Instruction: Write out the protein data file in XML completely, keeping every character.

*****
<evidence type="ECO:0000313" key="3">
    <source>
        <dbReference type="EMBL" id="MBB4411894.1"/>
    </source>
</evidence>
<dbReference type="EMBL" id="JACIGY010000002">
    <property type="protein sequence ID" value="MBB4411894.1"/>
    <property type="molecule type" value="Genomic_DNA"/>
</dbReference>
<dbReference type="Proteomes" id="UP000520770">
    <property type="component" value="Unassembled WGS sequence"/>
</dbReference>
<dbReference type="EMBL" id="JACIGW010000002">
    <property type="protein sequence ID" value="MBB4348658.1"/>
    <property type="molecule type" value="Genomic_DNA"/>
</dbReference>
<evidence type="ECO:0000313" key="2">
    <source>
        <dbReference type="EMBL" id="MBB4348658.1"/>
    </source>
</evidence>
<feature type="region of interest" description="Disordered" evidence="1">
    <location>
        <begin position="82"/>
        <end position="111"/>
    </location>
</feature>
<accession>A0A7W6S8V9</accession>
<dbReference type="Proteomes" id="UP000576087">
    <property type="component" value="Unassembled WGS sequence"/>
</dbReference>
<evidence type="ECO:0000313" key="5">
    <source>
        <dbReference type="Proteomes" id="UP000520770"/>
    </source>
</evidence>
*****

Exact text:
<evidence type="ECO:0000313" key="3">
    <source>
        <dbReference type="EMBL" id="MBB4411894.1"/>
    </source>
</evidence>
<dbReference type="EMBL" id="JACIGY010000002">
    <property type="protein sequence ID" value="MBB4411894.1"/>
    <property type="molecule type" value="Genomic_DNA"/>
</dbReference>
<dbReference type="Proteomes" id="UP000520770">
    <property type="component" value="Unassembled WGS sequence"/>
</dbReference>
<dbReference type="EMBL" id="JACIGW010000002">
    <property type="protein sequence ID" value="MBB4348658.1"/>
    <property type="molecule type" value="Genomic_DNA"/>
</dbReference>
<evidence type="ECO:0000313" key="2">
    <source>
        <dbReference type="EMBL" id="MBB4348658.1"/>
    </source>
</evidence>
<feature type="region of interest" description="Disordered" evidence="1">
    <location>
        <begin position="82"/>
        <end position="111"/>
    </location>
</feature>
<accession>A0A7W6S8V9</accession>
<dbReference type="Proteomes" id="UP000576087">
    <property type="component" value="Unassembled WGS sequence"/>
</dbReference>
<evidence type="ECO:0000313" key="5">
    <source>
        <dbReference type="Proteomes" id="UP000520770"/>
    </source>
</evidence>